That sentence of power, wisdom, and courage proves that Psychostick are becoming veterans at what they do. All there is to do now for the rest of the world is to wait for the fall of 2014, then we will prepare our bodies.
~Matthew Clewley

Thursday, 5 June 2014

Track Review: Caribou - Can't Do Without You


Dan Smith's colourful music career only seems to gain momentum as the years and albums pass. His previous effort Swim under the moniker Caribou was a brilliant piece of electronica music for the car, bedroom, and the club. One listen to "Odessa" is enough to turn any on the fence electronic music fan to explore and experience the beat making geniuses that pop up from time to time releasing new music. Dan Smith belongs to a prolific group of electronic artists who are skilled across the board, specifically a steady ear and a knack for sampling - Derwin Schlecker and Kieran Hebden, take a bow.


"I can't do without you," the only lyrics to Caribou's "Can't Do Without You", except the closing moments. Of course, Smith's music speaks louder than words, and electronic music isn't one to be exposed for pop melodies and simplistic structures. Instead, Smith uses his more than capable percussion skills to build the base of his pre-release single, adding dubstep inspired synthesizers and soulful vocals as he pleases. "Can't Do Without You" is a typical Caribou track, exciting on the first listen, and all listens that follow.
~Eddie Gibson

Tuesday, 3 June 2014

Discovery: White Sands - Years


London-based indie 'supergroup' White Sands debuted "Years" this week, the experimenting four-minute piece of electrifying noise rock / lo-fi. Comprised of guitarist / vocalist's John Webb (Male Bonding) and Sophy Hollington (Novella), the trio is completed by bassist Conan Roberts (Mazes). Like many of their individual recordings, White Sands seems to be a psychedelic / punk influenced recording, sort of a combination between Mazes sudden krautrock, Novella's lead guitar punches, and Male Bonding's distortion.


"Years" isn't a surprising sound at all, because fans of the above artists have grown to expect and love this sound as their alma mater.  Instead of preaching about the 80s experimental rock / punk /noise music scene, my wording is best placed at White Sands potential. As a trio of now experienced touring and smart musicians - Sophy with Novella's Spacemen 3 overdrive, Conan due to the ever expanding Italian Beach Babes record label, and John for Male Bonding's worldwide stature and proven ability. "Years", as expected, is a brilliant piece of music from the harsh percussion to the reverberated rhythm guitar, and audiences will no doubt want more.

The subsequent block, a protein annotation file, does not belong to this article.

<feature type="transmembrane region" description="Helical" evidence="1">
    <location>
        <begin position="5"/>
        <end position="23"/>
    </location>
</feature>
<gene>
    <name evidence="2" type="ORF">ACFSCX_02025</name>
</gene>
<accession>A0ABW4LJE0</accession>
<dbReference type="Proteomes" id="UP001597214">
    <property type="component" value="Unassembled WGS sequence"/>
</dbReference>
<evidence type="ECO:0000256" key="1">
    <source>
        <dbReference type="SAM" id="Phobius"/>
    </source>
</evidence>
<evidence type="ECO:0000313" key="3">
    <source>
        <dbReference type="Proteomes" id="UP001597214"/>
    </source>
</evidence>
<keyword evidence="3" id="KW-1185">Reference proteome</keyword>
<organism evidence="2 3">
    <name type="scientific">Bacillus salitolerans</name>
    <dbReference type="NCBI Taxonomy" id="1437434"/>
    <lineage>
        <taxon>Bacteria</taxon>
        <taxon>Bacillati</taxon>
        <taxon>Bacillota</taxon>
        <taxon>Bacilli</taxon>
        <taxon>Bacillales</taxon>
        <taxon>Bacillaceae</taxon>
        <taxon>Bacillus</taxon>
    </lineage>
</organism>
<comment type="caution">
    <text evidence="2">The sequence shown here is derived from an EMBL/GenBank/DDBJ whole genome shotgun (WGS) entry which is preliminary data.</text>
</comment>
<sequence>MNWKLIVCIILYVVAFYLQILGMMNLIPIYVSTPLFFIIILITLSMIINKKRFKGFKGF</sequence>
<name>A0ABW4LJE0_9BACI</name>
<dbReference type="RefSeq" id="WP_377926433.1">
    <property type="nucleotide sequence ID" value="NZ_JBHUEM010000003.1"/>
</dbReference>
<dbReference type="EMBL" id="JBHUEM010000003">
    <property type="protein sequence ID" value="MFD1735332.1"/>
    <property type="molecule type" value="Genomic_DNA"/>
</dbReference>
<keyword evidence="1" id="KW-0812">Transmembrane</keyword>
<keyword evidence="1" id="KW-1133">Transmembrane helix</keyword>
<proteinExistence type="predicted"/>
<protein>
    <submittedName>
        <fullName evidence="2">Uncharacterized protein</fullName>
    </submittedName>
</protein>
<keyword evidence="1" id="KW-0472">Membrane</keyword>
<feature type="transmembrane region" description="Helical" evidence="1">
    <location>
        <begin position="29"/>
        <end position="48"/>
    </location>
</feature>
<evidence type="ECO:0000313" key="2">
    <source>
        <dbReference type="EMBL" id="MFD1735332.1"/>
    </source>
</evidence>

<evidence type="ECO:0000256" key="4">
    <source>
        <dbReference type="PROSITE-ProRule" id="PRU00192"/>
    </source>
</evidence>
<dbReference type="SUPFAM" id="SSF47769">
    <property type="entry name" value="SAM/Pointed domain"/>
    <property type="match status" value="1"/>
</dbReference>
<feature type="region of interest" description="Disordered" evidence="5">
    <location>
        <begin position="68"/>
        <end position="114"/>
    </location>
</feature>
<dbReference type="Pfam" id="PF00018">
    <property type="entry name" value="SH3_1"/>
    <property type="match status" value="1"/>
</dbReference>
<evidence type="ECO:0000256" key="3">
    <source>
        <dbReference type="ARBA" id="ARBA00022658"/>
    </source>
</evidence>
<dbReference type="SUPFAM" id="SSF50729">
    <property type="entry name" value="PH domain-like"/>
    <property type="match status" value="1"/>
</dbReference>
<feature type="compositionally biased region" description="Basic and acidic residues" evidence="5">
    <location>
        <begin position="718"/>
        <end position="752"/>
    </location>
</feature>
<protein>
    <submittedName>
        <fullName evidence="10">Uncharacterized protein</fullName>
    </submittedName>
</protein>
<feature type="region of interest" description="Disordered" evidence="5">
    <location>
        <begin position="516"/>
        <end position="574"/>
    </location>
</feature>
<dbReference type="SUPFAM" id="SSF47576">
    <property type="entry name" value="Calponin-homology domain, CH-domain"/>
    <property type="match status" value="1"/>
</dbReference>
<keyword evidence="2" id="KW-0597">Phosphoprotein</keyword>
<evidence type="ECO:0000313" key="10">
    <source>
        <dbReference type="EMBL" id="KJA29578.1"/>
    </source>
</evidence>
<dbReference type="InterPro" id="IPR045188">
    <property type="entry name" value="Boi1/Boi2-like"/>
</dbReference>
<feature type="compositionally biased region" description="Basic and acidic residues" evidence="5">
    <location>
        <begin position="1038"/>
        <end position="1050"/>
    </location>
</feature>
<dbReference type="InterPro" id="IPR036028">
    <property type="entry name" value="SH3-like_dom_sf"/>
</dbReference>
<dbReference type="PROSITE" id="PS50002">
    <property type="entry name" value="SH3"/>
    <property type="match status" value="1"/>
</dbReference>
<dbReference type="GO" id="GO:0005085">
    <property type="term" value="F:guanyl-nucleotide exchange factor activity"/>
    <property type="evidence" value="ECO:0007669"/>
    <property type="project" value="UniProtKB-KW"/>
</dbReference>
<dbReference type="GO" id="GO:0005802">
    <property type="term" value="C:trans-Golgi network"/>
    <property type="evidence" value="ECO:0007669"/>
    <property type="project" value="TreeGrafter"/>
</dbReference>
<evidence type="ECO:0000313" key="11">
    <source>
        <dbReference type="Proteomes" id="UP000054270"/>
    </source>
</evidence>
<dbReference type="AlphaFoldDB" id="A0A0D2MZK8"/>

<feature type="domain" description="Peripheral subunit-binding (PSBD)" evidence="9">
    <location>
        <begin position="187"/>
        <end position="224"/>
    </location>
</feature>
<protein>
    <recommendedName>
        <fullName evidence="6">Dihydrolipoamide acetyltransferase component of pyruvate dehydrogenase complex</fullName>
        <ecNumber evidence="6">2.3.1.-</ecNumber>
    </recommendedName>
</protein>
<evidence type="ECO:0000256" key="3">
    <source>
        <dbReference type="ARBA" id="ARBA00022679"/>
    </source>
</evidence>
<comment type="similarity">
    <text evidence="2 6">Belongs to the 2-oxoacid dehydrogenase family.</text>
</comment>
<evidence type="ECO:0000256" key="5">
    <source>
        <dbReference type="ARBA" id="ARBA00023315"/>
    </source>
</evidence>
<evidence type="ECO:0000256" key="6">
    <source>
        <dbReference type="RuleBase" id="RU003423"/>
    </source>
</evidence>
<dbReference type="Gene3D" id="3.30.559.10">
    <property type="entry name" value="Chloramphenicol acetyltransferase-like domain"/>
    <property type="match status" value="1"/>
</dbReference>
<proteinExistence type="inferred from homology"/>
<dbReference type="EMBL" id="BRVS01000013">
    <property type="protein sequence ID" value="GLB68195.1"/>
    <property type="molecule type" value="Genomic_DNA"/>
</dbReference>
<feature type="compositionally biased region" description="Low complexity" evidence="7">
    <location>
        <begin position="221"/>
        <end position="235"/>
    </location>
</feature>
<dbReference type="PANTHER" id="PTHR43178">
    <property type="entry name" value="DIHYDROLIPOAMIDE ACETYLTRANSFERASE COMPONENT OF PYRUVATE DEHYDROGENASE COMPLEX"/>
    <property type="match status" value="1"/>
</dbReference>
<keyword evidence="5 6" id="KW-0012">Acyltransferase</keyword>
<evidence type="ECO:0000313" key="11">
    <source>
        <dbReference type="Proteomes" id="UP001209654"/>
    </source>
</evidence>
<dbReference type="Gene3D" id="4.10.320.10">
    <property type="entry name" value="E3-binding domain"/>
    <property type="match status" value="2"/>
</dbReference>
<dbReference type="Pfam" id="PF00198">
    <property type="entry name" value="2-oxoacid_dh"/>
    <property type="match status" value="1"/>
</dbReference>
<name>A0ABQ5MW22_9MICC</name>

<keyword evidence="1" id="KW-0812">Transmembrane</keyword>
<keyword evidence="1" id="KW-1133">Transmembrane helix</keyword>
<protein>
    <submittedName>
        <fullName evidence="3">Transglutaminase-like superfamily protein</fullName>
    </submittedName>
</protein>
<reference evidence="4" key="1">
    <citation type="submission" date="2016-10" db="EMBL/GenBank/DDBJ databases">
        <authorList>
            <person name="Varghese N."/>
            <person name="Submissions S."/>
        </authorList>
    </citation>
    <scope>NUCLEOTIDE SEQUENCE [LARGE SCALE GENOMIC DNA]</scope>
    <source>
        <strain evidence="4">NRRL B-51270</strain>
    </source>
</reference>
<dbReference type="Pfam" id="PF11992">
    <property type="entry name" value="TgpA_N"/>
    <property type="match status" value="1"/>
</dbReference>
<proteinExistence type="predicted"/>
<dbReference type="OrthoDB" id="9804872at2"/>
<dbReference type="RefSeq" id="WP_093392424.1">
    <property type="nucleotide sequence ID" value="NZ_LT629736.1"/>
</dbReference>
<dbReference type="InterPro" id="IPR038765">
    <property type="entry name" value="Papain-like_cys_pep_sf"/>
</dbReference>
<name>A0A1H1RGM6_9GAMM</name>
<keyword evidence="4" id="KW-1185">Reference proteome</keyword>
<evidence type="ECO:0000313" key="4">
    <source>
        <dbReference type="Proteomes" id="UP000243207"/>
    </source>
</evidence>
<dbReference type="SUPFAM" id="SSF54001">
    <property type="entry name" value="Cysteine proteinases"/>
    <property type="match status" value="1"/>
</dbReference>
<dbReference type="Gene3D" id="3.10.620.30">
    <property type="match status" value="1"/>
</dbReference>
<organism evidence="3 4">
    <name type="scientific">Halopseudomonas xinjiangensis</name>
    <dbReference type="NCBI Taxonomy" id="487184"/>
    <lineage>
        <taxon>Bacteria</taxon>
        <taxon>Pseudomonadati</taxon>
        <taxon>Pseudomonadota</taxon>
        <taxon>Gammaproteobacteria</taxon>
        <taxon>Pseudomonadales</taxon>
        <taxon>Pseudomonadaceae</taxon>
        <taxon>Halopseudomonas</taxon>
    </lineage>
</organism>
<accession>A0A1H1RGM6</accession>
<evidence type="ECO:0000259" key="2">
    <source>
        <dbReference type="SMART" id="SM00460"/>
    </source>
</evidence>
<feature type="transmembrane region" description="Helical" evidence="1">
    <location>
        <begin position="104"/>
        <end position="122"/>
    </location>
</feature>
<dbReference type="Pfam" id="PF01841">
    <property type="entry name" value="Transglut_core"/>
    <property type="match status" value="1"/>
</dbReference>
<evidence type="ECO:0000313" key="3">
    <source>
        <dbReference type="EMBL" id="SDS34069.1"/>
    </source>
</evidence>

~Eddie Gibson

Monday, 2 June 2014

Track Review: Meanwhile - Bigger City


Last time we reviewed a Meanwhile track, the artist was still an anonymous character living somewhere near the M3 motorway. Now we know Meanwhile is the pseudonym of Basingstoke resident Tom Andrews, and he's just released the follow-up to February's "Luvletta". Back then, Meanwhile didn't even have a name, with barely a scratch of Facebook likes or YouTube views to his... artist name - still, the anonymity and notable signing to Fiction Records made Meanwhile an artist to carefully watch.



We compared Meanwhile to tUnE-yArDs and TV on the Radio after listening to "Luvletta", and that comparison has only grown since hearing "Bigger City". Sure, the covering letter and non-transcribed music press have compared Meanwhile to Prince, which personally is a stretch of the PR imagination rather than a careful ear comparison. Prince is one of the few artists music journalists can't categorise through genre corners - Meanwhile is on a different level artistically. Andrews' seamlessly intelligent production is better than the 80s records repeatedly played on your local advertised pop station. His music almost seems flawless, but after "Bigger City", you notice Andrews' choice of percussion and synthesizers. It comes across limited when listening to "Bigger City" and "Luvletta" back to back, but this shouldn't hinder Andrews' future career as both these tracks, especially "Bigger City", can go a long way. Easily chart topping potential; and with Fiction already behind Andrews, the name Meanwhile will be going far. I'm personally looking for some variation in the structure and instrumentation on future releases, otherwise Meanwhile's debut could come across as flat, but I'm confident Meanwhile's debut will be the freshest piece of 80s inspired music to the post-Pharell loving  British Isles.
~Eddie Gibson